In Money Heist Season 3, Pakistani hackers have been shown to be the best and most professional people. It reminded me that the pioneers of the history of computer viruses are also two Pakistani brothers, who are the inventors of computer viruses.
The virus was developed by two brothers, Basit Alvi and Amjad Alvi, residents of Lahore, Pakistan, Punjab, when they were 17 and 24 years old, respectively. He ran a computer software business, selling his software around 1986 by copying it to a floppy-disk. According to him, it was harmless, the purpose of which was that when someone should copy further from his floppy-disk, he could not do so. Because they knew that their work would be further copied and sold which would surely affect their business, then the virus they created, if someone copied their software. His computer system, both the copy and the original floppy, became corrupt.
It was 1986 when students at the University of Delaware in the United States began to experience strange symptoms while using a computer. Memory loss, slow drive and more. It was later discovered that behind all this was the first personal computer virus, now known as Brain, which destroyed memory, slowed the hard drive and hide a short copyright message in the boot sector.
In a 2011 interview with F-Secure, a Finnish antivirus company, the two brothers described the bug as a "friendly virus" that was not intended to "destroy any data" and therefore His name, phone number and shop address were also present.
"The idea was that if an illegal copy of the program was made, the virus would load. " Amjad Alvi said.
The two brothers also set up a mechanism to monitor the spread of the virus, which included a counter system, so that all copies could be tracked and when they were made.
He claimed that he did not know that the virus would spread so far that it would spiral out of his control, but Time Magazine published a detailed review in September 1988, and even published a magazine cover in the name of viruses. In which some complex aspects were also highlighted.
According to the magazine, the two brothers were as concerned about the theft of their software, but they themselves were selling copies of other expensive programs such as Lotus 1-2-3 and their position was also quite interesting that the computer software in Pakistan. If I do not have copyright protection then trade of boot league discs is not piracy.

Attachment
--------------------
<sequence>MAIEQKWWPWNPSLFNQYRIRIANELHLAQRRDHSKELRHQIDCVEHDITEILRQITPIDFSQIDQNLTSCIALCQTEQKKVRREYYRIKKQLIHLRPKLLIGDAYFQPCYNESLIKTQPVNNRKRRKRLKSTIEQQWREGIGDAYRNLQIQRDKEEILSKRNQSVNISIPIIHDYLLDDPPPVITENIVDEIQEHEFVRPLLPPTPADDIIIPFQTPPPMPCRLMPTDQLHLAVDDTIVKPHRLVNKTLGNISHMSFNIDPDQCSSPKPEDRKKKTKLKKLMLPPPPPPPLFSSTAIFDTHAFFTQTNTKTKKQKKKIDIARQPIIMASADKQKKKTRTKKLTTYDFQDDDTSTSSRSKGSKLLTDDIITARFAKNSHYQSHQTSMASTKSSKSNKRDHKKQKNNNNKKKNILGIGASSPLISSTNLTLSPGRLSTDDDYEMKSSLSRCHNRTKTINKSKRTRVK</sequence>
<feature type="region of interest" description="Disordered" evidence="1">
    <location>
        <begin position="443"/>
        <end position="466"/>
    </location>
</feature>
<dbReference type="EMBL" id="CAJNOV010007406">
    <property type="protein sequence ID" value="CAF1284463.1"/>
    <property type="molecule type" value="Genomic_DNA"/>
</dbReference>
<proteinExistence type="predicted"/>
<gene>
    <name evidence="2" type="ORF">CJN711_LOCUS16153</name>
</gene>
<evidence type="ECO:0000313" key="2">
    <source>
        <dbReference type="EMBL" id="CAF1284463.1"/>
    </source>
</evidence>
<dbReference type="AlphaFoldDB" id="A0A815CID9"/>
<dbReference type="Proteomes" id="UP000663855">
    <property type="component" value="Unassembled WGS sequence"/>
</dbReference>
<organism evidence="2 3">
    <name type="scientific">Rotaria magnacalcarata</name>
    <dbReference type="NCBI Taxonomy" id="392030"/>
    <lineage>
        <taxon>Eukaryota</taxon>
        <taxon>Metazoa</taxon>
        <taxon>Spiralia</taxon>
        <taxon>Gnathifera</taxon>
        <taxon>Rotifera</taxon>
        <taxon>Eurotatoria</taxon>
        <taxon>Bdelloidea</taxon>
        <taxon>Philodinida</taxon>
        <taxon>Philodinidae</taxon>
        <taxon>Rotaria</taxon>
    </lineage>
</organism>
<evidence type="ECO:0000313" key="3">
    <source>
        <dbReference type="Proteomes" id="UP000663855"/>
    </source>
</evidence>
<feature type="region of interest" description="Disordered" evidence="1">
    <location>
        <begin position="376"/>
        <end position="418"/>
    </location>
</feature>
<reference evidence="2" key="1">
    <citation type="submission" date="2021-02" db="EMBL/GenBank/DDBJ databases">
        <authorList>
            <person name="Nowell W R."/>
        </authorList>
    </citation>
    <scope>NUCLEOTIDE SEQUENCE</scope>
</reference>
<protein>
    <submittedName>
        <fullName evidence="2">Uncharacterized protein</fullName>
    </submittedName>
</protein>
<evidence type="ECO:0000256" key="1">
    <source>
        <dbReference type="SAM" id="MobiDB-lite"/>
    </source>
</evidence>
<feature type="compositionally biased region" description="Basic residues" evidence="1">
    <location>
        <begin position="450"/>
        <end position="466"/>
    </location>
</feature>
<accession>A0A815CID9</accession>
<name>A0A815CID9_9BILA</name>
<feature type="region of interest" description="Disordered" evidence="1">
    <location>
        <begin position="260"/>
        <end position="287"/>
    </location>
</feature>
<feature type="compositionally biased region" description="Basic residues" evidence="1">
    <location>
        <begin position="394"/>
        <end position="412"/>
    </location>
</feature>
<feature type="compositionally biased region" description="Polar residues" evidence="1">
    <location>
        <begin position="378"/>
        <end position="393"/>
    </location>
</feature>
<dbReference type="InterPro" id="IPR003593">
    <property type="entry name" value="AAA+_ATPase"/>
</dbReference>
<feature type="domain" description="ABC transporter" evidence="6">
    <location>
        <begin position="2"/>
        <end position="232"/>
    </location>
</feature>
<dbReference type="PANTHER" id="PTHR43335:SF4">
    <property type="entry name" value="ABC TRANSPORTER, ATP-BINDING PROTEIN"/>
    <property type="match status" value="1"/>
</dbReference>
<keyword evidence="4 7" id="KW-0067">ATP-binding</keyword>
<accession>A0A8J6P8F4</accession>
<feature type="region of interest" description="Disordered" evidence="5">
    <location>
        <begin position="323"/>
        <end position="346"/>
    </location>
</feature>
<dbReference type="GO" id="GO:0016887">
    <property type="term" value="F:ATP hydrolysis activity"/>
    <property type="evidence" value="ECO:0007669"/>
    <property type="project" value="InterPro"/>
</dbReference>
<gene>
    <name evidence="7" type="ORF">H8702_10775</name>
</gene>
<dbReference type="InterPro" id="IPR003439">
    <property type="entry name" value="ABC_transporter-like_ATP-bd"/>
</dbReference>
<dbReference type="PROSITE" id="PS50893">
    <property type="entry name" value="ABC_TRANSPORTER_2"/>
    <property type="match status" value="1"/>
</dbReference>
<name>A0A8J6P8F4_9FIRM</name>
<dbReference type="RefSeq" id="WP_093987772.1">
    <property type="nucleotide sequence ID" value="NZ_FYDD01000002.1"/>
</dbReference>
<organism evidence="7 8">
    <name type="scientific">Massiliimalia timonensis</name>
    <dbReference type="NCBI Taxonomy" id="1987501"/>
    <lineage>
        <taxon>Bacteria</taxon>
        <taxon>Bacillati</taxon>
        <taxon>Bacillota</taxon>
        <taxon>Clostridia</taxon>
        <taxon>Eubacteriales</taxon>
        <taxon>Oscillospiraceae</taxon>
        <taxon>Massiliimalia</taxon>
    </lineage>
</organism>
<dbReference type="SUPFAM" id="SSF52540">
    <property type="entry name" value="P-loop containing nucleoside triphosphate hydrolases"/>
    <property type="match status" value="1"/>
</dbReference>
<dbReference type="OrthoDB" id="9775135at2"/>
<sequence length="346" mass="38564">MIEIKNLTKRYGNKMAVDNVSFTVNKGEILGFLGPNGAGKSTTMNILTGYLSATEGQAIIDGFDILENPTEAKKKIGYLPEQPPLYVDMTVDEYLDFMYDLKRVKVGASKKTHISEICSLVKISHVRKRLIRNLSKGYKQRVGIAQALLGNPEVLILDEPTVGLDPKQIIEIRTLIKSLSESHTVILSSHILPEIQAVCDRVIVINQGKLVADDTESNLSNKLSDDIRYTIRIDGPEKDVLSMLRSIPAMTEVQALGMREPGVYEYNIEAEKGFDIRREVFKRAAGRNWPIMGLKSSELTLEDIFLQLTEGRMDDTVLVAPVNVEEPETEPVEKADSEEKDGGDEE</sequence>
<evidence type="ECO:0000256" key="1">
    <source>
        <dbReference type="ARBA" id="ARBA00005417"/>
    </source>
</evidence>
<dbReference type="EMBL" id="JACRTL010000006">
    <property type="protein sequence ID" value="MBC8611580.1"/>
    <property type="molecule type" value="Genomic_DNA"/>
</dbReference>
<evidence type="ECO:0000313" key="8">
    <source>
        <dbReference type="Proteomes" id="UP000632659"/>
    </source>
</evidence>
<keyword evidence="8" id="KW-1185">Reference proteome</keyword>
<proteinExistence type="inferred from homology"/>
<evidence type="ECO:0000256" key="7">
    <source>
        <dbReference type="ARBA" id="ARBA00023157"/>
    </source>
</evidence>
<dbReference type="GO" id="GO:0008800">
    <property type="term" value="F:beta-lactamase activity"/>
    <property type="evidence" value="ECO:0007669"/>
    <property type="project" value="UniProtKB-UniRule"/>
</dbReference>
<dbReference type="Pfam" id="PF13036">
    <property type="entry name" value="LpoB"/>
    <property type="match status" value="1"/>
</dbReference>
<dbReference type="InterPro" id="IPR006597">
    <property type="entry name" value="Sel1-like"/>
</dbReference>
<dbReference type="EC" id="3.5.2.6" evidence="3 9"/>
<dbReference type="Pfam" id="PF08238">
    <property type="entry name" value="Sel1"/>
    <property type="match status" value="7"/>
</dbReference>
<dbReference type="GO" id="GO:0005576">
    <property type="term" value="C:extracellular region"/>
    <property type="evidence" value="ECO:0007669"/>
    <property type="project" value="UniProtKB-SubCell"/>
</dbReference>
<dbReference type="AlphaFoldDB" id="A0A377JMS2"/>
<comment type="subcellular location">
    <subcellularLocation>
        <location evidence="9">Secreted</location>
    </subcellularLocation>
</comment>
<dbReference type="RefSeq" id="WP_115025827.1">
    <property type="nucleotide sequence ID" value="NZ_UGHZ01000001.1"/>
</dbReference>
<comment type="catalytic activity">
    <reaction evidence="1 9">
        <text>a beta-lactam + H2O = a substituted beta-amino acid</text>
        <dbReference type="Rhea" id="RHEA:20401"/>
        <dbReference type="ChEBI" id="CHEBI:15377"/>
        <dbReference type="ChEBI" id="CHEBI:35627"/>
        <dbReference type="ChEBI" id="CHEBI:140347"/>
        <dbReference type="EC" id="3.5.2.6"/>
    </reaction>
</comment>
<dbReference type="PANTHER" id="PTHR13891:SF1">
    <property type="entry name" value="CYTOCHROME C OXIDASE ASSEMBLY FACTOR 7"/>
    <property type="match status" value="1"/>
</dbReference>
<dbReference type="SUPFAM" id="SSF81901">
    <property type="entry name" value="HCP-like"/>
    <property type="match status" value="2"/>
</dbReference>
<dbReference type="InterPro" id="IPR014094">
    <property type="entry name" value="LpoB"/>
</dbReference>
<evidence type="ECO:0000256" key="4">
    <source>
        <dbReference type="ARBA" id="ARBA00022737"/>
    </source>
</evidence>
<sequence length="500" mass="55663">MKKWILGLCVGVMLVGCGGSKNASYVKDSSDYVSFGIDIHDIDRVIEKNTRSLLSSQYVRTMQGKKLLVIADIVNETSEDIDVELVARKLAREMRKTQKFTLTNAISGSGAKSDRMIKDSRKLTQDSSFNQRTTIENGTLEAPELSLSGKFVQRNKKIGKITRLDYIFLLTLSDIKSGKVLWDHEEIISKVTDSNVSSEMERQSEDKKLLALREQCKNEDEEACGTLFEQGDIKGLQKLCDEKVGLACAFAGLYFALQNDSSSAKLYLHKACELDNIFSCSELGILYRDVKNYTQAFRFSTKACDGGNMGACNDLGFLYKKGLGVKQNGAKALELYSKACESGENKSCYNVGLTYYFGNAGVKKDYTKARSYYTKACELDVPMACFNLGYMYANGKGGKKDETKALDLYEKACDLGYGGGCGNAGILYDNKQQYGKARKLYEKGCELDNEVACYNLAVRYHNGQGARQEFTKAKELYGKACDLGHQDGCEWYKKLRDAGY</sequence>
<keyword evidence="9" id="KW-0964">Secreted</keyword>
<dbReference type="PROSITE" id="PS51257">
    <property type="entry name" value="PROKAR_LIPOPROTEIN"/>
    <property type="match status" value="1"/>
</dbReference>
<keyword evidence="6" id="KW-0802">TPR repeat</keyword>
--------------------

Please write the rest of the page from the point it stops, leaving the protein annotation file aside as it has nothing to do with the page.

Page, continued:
Under the same pretext, the two brothers would sell clear copies to Pakistanis, while the virus-infected version would be sold to American students and tourists.
When these Americans returned home and tried to copy programs, they would infect every floppy disk they put into their computers, even disks that had nothing to do with the original program. After Delaware, the brain virus spread to other universities and then to the newspapers.
The virus proved to be a boon to the two brothers businesses. His company BrainNet is one of the few major internet services providers in Pakistan. "The virus could not have spread unless people copied the software illegally, " Alvi said in an interview.
According to the two brothers, they stopped selling the virus-infected software in 1987 and are still at the same address given on the brain code.
According to an article by TRT World, in fact, the history of computer viruses is no longer complete without Pakistani brains because it gave rise to the idea of ??writing antivirus software to most programmers, most notably the late John McAfee. He became a millionaire thanks to a virus software company, and he called his Pakistani brothers geniuses.
"I read about it in the San Jose Mercury News and thought about how they did it. No one ever thought of using software as bacteria and viruses. It was a genius idea" he said.